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A multidisciplinary approach to the evaluation of the mechanism that triggered the Cerda landslide (Sicily, Italy)

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A multidisciplinary approach to the evaluation of the mechanism that triggered the Cerda landslide (Sicily, Italy)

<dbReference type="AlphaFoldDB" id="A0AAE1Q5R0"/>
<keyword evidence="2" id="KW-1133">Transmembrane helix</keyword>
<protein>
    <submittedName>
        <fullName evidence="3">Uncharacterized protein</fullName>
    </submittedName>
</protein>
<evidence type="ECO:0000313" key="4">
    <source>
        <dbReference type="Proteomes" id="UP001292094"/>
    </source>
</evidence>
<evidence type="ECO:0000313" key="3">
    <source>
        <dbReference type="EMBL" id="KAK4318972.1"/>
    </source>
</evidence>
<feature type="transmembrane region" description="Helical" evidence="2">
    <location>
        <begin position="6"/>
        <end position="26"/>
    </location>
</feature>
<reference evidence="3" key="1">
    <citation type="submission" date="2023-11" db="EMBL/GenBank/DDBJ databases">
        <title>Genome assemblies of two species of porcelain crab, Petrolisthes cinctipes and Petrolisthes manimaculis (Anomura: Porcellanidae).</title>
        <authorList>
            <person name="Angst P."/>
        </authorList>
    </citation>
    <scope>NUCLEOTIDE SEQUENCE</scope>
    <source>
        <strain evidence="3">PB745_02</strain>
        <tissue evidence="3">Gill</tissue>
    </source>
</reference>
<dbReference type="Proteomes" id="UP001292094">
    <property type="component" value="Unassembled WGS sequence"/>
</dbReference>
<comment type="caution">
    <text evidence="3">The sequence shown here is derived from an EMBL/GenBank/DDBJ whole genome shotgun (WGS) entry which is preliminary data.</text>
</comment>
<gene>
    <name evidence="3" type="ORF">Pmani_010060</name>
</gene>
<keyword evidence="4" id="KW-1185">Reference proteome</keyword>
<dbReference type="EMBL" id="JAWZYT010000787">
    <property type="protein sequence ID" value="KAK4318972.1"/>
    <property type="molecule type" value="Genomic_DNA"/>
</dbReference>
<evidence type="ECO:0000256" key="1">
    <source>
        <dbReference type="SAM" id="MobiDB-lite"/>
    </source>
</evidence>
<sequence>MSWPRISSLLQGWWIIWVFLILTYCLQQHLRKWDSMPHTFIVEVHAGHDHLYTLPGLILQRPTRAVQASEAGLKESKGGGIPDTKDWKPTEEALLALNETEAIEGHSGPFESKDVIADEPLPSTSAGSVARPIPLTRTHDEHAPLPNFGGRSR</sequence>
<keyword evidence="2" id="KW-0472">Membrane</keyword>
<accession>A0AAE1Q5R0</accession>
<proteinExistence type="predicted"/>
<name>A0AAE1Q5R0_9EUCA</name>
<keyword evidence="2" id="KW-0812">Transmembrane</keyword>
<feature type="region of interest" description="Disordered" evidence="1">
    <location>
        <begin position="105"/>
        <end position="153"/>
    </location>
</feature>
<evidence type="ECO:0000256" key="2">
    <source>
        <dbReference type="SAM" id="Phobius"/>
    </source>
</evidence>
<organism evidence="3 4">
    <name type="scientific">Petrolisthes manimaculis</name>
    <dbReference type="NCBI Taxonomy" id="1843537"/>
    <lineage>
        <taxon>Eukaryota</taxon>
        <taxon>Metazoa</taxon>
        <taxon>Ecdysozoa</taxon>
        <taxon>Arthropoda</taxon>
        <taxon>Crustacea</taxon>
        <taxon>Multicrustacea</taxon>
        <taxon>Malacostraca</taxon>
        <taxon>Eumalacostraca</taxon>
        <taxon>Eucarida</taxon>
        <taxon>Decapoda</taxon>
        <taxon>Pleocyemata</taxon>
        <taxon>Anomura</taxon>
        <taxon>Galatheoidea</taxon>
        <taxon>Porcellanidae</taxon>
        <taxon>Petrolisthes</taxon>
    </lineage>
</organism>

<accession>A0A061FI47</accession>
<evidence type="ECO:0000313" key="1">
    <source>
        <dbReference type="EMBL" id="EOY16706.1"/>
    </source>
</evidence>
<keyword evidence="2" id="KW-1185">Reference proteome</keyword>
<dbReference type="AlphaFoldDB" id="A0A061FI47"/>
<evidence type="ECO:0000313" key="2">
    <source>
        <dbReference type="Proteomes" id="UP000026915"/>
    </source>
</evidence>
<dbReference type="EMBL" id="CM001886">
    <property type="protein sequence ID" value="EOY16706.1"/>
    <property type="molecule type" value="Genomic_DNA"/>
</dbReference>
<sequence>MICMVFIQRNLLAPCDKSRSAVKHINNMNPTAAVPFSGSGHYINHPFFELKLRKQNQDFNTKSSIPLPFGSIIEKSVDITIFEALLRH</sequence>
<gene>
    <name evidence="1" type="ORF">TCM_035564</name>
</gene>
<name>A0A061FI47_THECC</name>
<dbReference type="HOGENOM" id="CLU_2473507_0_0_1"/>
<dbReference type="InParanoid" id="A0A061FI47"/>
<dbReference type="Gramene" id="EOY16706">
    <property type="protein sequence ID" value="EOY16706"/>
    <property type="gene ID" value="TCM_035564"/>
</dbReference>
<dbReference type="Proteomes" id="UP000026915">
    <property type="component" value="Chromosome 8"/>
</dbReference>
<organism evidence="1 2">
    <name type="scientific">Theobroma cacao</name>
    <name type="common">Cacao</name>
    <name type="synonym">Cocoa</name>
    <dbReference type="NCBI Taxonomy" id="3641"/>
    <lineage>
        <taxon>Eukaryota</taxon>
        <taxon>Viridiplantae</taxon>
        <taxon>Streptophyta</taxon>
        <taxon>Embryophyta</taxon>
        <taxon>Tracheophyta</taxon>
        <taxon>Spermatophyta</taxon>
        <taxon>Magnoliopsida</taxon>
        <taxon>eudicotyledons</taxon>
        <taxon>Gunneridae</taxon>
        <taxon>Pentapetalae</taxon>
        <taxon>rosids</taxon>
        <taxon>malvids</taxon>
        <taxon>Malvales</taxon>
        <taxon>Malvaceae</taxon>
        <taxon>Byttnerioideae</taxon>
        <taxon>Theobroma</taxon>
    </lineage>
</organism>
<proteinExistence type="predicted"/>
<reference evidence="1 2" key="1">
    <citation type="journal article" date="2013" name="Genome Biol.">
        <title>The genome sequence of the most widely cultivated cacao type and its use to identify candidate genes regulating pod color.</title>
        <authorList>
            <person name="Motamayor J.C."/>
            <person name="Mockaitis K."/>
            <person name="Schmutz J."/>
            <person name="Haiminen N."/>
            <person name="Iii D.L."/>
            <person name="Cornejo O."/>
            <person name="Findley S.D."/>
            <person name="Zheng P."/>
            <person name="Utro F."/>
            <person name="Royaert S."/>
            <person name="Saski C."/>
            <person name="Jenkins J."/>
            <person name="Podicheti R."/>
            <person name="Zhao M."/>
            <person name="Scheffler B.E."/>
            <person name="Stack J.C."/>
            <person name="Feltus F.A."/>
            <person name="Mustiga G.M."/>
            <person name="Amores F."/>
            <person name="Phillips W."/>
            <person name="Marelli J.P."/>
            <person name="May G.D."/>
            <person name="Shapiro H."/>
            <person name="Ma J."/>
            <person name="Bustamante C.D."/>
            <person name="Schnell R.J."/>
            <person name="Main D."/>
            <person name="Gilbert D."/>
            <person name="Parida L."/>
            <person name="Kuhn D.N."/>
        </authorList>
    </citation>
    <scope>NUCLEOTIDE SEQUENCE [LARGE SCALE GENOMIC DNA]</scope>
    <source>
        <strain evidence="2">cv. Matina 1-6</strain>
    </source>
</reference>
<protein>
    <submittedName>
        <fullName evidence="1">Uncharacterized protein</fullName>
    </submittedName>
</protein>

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  A multidisciplinary approach to the evaluation of the mechanismthat triggered the Cerda landslide (Sicily, Italy) Valerio Agnesi a, *, Marco Camarda  b , Christian Conoscenti a  , Cipriano Di Maggio a  ,Iole Serena Diliberto c , Paolo Madonia c , Edoardo Rotigliano a  a   Dipartimento di Geologia e Geodesia, Universita` degli Studi, Corso Tukory 131, Palermo 90134, Italy  b  Dipartimento CFTA, Universita` degli Studi, Via Archirafi 36, Palermo 90100, Italy c  Istituto Nazionale di Geofisica e Vulcanologia, Sez. di Palermo, Via U. La Malfa 153, Palermo 90100, Italy Received 8 December 2003; received in revised form 20 July 2004; accepted 5 August 2004Available online 28 September 2004 Abstract The present paper describes a multidisciplinary approach to the evaluation of a seismically triggered landslide that occurredin the Cerda area (Italy) on September 6, 2002, about 1 h after an earthquake took place in the south Tyrrhenian Sea. The studywas focused on an analysis of the role of the seismic input in triggering the landslide, in view of the evidence that no other massmovement was recorded in the adjacent areas despite geological and geomorphological spatial homogeneity. The studied area islocated on a slope of the western flank of the Fiume Imera Settentrionale (Northern Sicily), which is made up of clayey–areniticrocks. The slope inclines gently but is not uniform due to fluvial, gravitative, and rainwash processes. Field data dealing withglobal positioning system (GPS), geology, geomorphology, geophysics (vertical electrical sounding, or VES), and geochemistry(soil gas fluxes and composition) were acquired and analysed in order to investigate the cause–effect relationships between theearthquake and the mass movement. The GPS survey allowed us to map the ground failures that have also been classified on the basis of their kinematical meaning (i.e., compressive, distensive, or transcurrent structures). The geological analysis revealedoutcropping rocks and tectonic structures. The geomorphologic survey highlighted the presence of preexisting landslide bodies.The geophysical survey detected a buried surface located at a depth of about 100 m . Finally, the geochemical survey showedthat the gas released from the displaced mass came from a shallow depth and was not related to any active fault system. Theabovementioned information allowed us to interpret the landslide event as a partial reactivation of a preexisting landslide bodythat was triggered by the earthquake. D  2004 Elsevier B.V. All rights reserved.  Keywords:  Landslide; Earthquake; Geochemistry; Geophysics; GPS; Triggering mechanism 1. Introduction On September 6, 2002, at 03:21 am, an earthquakehaving a magnitude of 5.6 (MI) occurred in the south 0169-555X/$ - see front matter   D  2004 Elsevier B.V. All rights reserved.doi:10.1016/j.geomorph.2004.08.003* Corresponding author. Fax: +39 91 704 1041.  E-mail address:  agnesi@unipa.it (V. Agnesi).Geomorphology 65 (2005) 101–116www.elsevier.com/locate/geomorph  Tyrrhenian Sea (INGV, 2002). The epicentre (Fig. 1) was located out at sea about 50 km north–northeast of the city of Palermo (Sicily, Italy). Its focal depth wasabout 18–20 km. The earthquake represents the latest event of a seismic series, historically recorded in thisarea since 1726. The seismicity is caused by theshifting of the African plate, which is slowly movingtoward N–NW, and the European plate.During the earthquake, the macroseismic fieldaffected the northwest area of Sicily. There were novictims or injured people, but there was a lot of damage especially to the oldest buildings. Soon after the main shock, several geological effects caused byseismic shaking were observed, even at distancesgreater than 100 km from the epicentre: changes in physical parameters of some thermal springs (Car-acausi et al., 2002) and the occurrence of a landslidewere the most significant. As far as the first effects areconcerned, the rise in groundwater level elevationscaused the reactivation of dried springs; temperatureanomalies of 1  8 C above the highest value recorded inthe past were measured in two thermal springs of theTermini Imerese basin (Fig. 1). The landslide occurred near the village of Cerda,about 1 h after the earthquake (as attested by peopleliving there and reported by local newspaper s) on theleft slope of the Fiume Imera Settentrionale (Fig. 1). It  affectedanareaofabout1.5km 2 andcaused damagetoseveral country roads and buildings. In order to studythe cause–effect relationships between the earthquakeand the mass movement, the Department of Geologyand Geodesy of the University, and the local Section of the National Institute for Geophysics and Volcanology(INGV)ofPalermocarriedoutamultidisciplinary fieldsurvey whose results are presented in this work.Field surveys and data interpretation processeswere organized in accordance with the systemicapproach shown in Fig. 2. The first step consisted of  the global positioning system (GPS) mapping of the Fig. 1. Location of the studied area.Fig. 2. Logical flow chart of the multidisciplinary approach. V. Agnesi et al. / Geomorphology 65 (2005) 101–116  102  landslide area aimed at evaluating the displacement and direction of the movement.The landslide was then analysed from three differ-ent points of view:1) Geology and geomorphology, in order to ascer-tain the tectonic, lithological, geomechanical, andgeomorphological conditions under which themass movement occurred (i.e., why there and not anywhere else?)2) Geochemistry, with particular reference to theflux and composition of the fluids degassing fromthe soil and their spatial relationships to theobserved ground failures (i.e., are fluids con-nected to active tectonic lineation?)3) Geophysics, in order to individuate and character-ize possible buried sliding surfaces.All the data, independently acquired, were thenanalysed and interpreted under the dichotomic eval-uation key formulated as follows: is this singleinformation coherent with a simple gravitationalmovement, or is it necessary to postulate the presenceof an active/passive tectonic lineation? In other words,what is the most reliable scenario between thefollowing options?1) new gravitational movement triggered by theearthquake, or 2) reactivation of an ancient landslide triggered bythe earthquake.In both cases, causes are:a) landslide driven by passive tectonic structures b) landslide caused by (re)activation of tectonicstructures.A possible answer to these questions will bedeveloped during the critical discussion of the wholeset of field evidences presented in the followingsections. 2. Geological and geomorphological setting of thestudy area The Cerda area (Fig. 3a) is a sector of the MadonieMountains, which represents a segment of the Magh-rebide–Apenninic chain. In the Madonie area, succes-sions of Meso-Cenozoic and Upper Tortonian–Lower Pliocene late-orogenic rocks are present (Grasso et al.,1978; Abate et al., 1988). The Meso-Cenozoicsuccessions are made up of sandy clays and marlyclays ( b Argille Variegate  Q  ; Lower Oligocene–Upper Cretaceous) or marly calcilutites ( b FormazionePolizzi  Q  ; Oligocene–Upper Eocene) belonging to theSicilide Units; clay with intercalations of sandstonelevels ( b Flysch Numidico  Q  ) of the Numidian Units(Lower Miocene–Upper Oligocene); mainly carbonaterocks of the Panormide Units (Middle Oligocene– Upper Trias); alternations of shales, marls, radiolarites,and carbonates of the Imerese Units (Oligocene–Upper Trias); and alternations of marls and calcilutites of theLercara Units (Trias). The late-orogenic units are madeup of fluvial-delta (clays, sandstones, and conglom-erates of the  b Formazione Terravecchia  Q  ; Lower Messinian–Upper Tortonian), reef (coral limestones;Lower Messinian–Upper Tortonian), evaporitic (lime-stones, gypsum, and salt rocks; Messinian), and pelagic (marly calcilutites of the  b Formazione Trubi  Q  ;Lower Pliocene) rocks covering the Meso-Cenozoicsuccessions. Miocene overthrusts and Plio-Pleistocenefault systems are responsible for the existing tectonicsetting (Catalano et al., 1996), which consists of a pile of imbricate tectonic units (thin-skinned tectonicsAuct) that have been folded and faulted.On a large scale, the selective erosion, thanks to thetectonic or stratigraphic superimposition of terrige-nous covers on carbonate rocks, is responsible for astrict congruence between topographic and tectonichighs and lows (Hugonie, 1982). The Madonie Mountains are characterized by four different geo-morphological systems, each marked by a well-defined morphostructural style and a typical associa-tion of landforms (Agnesi et al., 2000): (a) monoclinal faulted blocks (Monte dei Cervi area), mainly producing structural landforms; (b) faulted carbonatemassive blocks (Pizzo Carbonara–Pizzo Dipilo area),affected by intensely karstified planation surfaceslocated at different heights; (c) intensively faultedand fractured relief (Monte Quacella area), wherelandforms caused by deep-seated gravitational slopedeformation phenomena and physical weathering processes prevail; and (d) systems of clayey–areniticslopes, ruled by frequent surface landslides.The Cerda area in particular (Fig. 3 b) belongs to a territory where morphology is characterized by V. Agnesi et al. / Geomorphology 65 (2005) 101–116   103  Fig. 3. (a) Geographical location. (b) Geological map (modified from Abate et al., 1988). (c) Landslide map of the Cerda area. V. Agnesi et al. / Geomorphology 65 (2005) 101–116  104  clayey–arenitic slopes. It is mostly constituted byclayey rocks intercalated by marly, arenitic, or con-glomeratic levels. The rocks can be roughly referred toas Argille Variegate, to the Formazione Lercara, to the Numidian Flysch, to the Formazione Polizzi, to theFormazione Terravecchia, to the reef or evaporiticsuccessions, and to the Formazione Trubi. Its structuralsetting is characterized by the overthrusting of SicilideUnits above Numidian and Lercara Units (Abate et al.,1988). Late-orogenic units cover the Meso-Cenozoicunits with a stratigraphic boundary.In relation to the outcropping terrains, low hillswith gentle slopes dominate the landscape of theCerda area. The slopes are affected by a number of landslides (Fig. 3c) in various degrees of evolutionand activity, as well as by landforms caused byerosive and sedimentary processes due to surfacewater. Furthermore, where intercalations of relativelyresistant rocks are particularly frequent, selectiveerosion gave srcin to structural forms. 3. Analyses and results 3.1. GPS survey Between Septem ber 16 and 24, 2002, a GPSsurvey was made (Fig. 4), with the aim of mapping Fig. 4. Locations of GPS stations, geochemical profiles, and VES. V. Agnesi et al. / Geomorphology 65 (2005) 101–116   105